First Tesla Semis to be delivered Thursday night, three years late
PepsiCo is the first customer for the electric tractor
The first Tesla Semis will be handed over to at least one customer Thursday night, three years later than originally planned.
The truck was unveiled as a concept in November 2017 with plans to have it in production by 2019, but it was delayed for various reasons.
PepsiCo reserved 100 Semis shortly after its reveal and will receive its first trucks during a delivery event at Tesla's Sparks, Nevada, factory.
Tesla has not confirmed if any other reservation holders will be picking up trucks at the event, which will be livestreamed at 5 p.m. PT.
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The number of vehicles being delivered is unknown, but PepsiCo said it will initially use them at its Frito-Lay plant in Modesto, California, and PepsiCo beverages plant in Sacramento, California.
Tesla Chair Robyn Denholm recently said the automaker could build as many as 100 Semis before the end of 2022, but the long-term goal is much higher than that.
"As I think everyone knows at this point, it takes about a year to ramp up production. So, we expect to see significant -- we're tentatively aiming for 50,000 units in 2024 for Tesla Semi in North America," CEO Elon Musk said during Tesla's third-quarter earnings call.
"And obviously, we'll expand beyond North America. And these would sell -- I don't want to say the exact prices, but they're much more than a passenger vehicle."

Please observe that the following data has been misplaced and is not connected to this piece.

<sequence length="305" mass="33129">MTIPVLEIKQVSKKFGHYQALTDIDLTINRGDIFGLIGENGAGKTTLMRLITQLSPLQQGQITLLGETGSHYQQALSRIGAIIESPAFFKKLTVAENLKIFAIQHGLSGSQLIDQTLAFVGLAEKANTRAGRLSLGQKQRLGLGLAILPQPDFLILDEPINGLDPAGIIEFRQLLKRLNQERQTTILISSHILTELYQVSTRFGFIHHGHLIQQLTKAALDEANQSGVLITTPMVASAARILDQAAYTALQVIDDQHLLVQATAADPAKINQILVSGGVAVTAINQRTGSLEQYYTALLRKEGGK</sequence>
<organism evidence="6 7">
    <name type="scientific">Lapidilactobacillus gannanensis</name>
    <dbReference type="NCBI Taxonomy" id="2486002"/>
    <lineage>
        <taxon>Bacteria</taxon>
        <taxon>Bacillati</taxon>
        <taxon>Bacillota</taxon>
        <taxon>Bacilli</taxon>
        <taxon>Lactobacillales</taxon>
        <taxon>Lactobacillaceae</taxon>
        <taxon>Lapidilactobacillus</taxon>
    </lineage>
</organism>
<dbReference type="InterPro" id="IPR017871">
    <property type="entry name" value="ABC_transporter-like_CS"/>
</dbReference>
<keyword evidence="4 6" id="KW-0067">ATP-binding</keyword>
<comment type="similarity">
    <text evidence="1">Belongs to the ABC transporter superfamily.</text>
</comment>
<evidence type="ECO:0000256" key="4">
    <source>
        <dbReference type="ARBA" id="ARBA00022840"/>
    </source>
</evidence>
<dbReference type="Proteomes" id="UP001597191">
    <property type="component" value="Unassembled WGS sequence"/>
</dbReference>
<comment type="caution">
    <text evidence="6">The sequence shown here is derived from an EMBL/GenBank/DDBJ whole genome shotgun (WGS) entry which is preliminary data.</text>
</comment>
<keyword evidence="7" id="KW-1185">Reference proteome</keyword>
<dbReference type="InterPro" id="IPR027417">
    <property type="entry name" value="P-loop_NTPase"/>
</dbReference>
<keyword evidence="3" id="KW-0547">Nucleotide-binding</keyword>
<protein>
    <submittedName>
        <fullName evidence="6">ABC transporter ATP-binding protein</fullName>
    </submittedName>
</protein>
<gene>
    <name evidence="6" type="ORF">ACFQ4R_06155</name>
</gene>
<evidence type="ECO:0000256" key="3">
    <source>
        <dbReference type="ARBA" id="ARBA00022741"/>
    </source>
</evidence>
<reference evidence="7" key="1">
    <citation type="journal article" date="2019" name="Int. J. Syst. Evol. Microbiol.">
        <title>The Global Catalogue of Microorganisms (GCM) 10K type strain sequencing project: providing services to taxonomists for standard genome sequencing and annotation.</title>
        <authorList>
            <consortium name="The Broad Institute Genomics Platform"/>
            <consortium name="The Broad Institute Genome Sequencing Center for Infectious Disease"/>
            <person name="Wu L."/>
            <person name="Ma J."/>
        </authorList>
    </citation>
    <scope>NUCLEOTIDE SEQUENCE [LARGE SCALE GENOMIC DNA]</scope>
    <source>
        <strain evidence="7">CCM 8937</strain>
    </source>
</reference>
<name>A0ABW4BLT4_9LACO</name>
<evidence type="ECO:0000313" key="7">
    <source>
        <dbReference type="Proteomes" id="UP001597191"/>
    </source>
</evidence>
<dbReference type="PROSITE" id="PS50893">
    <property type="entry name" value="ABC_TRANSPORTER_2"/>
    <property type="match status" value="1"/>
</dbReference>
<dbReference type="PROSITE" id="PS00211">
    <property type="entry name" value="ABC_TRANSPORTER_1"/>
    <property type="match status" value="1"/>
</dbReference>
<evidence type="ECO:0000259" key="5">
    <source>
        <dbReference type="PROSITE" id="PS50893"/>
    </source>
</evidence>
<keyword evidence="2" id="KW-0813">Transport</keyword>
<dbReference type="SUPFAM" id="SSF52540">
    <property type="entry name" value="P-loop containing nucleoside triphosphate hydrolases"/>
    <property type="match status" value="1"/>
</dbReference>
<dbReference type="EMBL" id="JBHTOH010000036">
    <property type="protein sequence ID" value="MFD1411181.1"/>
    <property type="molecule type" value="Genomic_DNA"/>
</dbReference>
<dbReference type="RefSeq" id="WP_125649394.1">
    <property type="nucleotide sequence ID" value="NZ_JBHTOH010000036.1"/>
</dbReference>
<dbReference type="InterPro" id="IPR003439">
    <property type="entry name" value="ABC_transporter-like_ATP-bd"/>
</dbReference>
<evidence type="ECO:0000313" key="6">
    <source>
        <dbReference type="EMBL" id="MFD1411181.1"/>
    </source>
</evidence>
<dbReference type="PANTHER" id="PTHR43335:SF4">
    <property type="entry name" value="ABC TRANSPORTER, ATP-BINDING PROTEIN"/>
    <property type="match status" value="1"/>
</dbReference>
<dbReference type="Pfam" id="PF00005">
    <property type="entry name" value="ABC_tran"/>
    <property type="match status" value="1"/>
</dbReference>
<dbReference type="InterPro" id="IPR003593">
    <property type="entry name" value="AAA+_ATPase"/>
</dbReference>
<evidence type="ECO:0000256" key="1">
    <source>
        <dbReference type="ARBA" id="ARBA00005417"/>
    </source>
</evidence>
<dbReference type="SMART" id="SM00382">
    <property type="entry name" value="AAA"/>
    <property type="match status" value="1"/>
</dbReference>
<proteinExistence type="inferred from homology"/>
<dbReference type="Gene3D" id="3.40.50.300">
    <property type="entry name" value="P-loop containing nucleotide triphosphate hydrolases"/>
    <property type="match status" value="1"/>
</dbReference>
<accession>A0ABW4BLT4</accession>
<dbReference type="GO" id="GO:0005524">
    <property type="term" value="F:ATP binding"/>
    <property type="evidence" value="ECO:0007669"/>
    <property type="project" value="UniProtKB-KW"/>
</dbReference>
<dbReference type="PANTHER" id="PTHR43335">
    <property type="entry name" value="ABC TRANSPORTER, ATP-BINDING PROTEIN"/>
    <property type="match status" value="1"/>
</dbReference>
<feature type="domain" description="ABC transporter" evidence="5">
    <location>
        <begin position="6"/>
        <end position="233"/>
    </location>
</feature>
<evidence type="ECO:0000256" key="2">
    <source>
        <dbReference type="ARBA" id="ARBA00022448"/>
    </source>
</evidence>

Musk said he would be present at the delivery event.
The Semi was previously listed on Tesla's website at $180,000 for a version that could go 500 miles per charge, but the pricing information has since been removed and PepsiCo has not said how much it is paying for the vehicles. A number of incentives are available for the purchase of commercial electric trucks, including a federal tax credit included in the Inflation Reduction Act that is worth 30% of the purchase price up to $40,000.
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The Semi was expected to be designed around Tesla's next-generation 4680 battery cells, which are larger and more power dense, but will be launching with the smaller current generation 2170 type that is used in most of its U.S. made cars.
Even with the older battery, Musk said last week that one of the trucks completed a 500-mile test drive on one charge with a full load at a total weight of 81,000 pounds.
The Semi is a Class 8 truck and federal regulations allow it to operate at a maximum weight of 82,000 pounds.
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The standard Class 8 limit is 80,000 pounds, but the regulations were updated during former President Trump's administration to help accommodate for the added weight of an electric truck's battery pack.